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British Union of Fascists
Founded 1932
Dissolved 1940
Preceded by New Party
British Fascisti
Succeeded by Union Movement
Ideology Fascism,
British Nationalism,
British Imperialism,
National Corporatism
Political position Far right
International affiliation N/A
Official colours Flash and Circle

The British Union of Fascists (BUF) was a political party in the United Kingdom formed in 1932 by Sir Oswald Mosley, and existing until 1940, when it was legally proscribed by the authorities.

Contents

Background

Oswald Mosley had been a minister in Ramsay MacDonald's Labour government, advising on rising unemployment. In 1930 he issued his 'Mosley Memorandum': a proto-Keynesian programme of policies designed to tackle the unemployment problem, and resigned from the party soon after, in early 1931, when the plans were rejected. He immediately formed the New Party, with policies based on his memorandum; but, despite personally winning 16% of the vote at a by-election in Ashton-under-Lyne in early 1931, the party failed to achieve any electoral success.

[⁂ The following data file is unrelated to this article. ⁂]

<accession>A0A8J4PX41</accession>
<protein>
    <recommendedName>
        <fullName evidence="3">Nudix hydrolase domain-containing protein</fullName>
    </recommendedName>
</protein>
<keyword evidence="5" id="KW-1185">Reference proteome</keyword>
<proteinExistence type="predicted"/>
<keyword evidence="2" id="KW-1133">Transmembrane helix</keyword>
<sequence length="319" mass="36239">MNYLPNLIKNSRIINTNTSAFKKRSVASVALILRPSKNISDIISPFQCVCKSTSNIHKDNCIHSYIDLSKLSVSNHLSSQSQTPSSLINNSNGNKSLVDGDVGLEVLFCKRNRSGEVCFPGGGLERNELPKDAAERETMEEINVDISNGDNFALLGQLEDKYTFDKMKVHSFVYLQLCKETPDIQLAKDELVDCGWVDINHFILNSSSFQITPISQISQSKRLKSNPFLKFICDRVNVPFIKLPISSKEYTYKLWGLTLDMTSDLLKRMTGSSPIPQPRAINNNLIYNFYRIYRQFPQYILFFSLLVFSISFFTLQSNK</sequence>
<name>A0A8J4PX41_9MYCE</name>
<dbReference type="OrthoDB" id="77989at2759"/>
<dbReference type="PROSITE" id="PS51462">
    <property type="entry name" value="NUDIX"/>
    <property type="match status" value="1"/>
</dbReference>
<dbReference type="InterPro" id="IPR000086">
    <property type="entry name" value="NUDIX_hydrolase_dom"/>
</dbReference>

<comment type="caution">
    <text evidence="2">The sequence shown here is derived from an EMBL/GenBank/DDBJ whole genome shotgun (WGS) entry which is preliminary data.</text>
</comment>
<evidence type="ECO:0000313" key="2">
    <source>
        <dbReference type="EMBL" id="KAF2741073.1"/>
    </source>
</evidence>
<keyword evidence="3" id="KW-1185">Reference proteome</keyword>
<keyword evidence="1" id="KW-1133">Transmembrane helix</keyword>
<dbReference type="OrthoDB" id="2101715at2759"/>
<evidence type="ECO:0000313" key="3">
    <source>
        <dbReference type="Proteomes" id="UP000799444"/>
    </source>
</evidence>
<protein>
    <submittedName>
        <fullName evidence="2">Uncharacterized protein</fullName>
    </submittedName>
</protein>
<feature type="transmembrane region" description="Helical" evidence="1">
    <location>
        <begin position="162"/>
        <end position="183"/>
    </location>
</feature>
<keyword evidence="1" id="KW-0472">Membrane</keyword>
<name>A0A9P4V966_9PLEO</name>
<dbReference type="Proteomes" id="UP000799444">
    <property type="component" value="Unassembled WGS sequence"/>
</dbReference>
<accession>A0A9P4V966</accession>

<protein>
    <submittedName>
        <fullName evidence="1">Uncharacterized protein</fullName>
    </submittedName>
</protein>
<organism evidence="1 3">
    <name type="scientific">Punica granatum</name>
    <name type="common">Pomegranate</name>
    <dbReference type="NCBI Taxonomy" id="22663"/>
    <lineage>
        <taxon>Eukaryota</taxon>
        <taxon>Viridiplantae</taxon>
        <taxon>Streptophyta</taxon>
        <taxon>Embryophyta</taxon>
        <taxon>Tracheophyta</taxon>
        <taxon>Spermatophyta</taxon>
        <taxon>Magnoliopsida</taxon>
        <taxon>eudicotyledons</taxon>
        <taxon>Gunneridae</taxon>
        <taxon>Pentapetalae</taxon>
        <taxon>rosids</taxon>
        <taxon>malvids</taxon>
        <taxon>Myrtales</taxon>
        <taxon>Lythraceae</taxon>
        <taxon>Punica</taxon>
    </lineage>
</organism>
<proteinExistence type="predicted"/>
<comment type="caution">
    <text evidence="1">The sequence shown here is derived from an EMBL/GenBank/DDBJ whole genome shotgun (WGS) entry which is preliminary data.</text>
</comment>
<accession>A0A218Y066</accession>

Over 1931 the New Party became increasingly influenced by Fascism.[1] The next year, after a January 1931 visit to Benito Mussolini in Italy, Mosley's own conversion to fascism was confirmed. He wound up the New Party in April, but preserved its youth movement, which would form the core of the BUF, in tact. He spent summer that year writing a fascist programme, The Greater Britain, and this formed the basis of policy of the BUF, which was launched in October 1932.[1]

Character

Mosley, known to his followers as 'The Leader', modelled his leadership style on Benito Mussolini and the BUF on Mussolini's National Fascist Party in Italy, including an imitation of the Italian Fascists' black uniforms for members, earning them the nickname "Blackshirts." The BUF was anti-communist and protectionist, and proposed replacing parliamentary democracy with executives elected to represent specific industries, trades or other professional interest groups – a system similar to the corporatism of the Italian fascists. Unlike the Italian system, British fascist corporatism planned to replace the House of Lords with elected executives drawn from major industries, the clergy, and colonies. The House of Commons was to be reduced to allow for a faster, "less factionist" democracy.[2]

The BUF's programme and ideology were outlined in Mosley's Great Britain (1932) and A. Raven Thompson's The Coming Corporate State (1938). Many BUF policies were built on isolationism, prohibiting trade outside an insulated British Empire. Mosley system aimed to protect the British economy from the fluctuations of the world market, especially during the Great Depression, and prevent "cheap slave competition from abroad." [3]

Prominence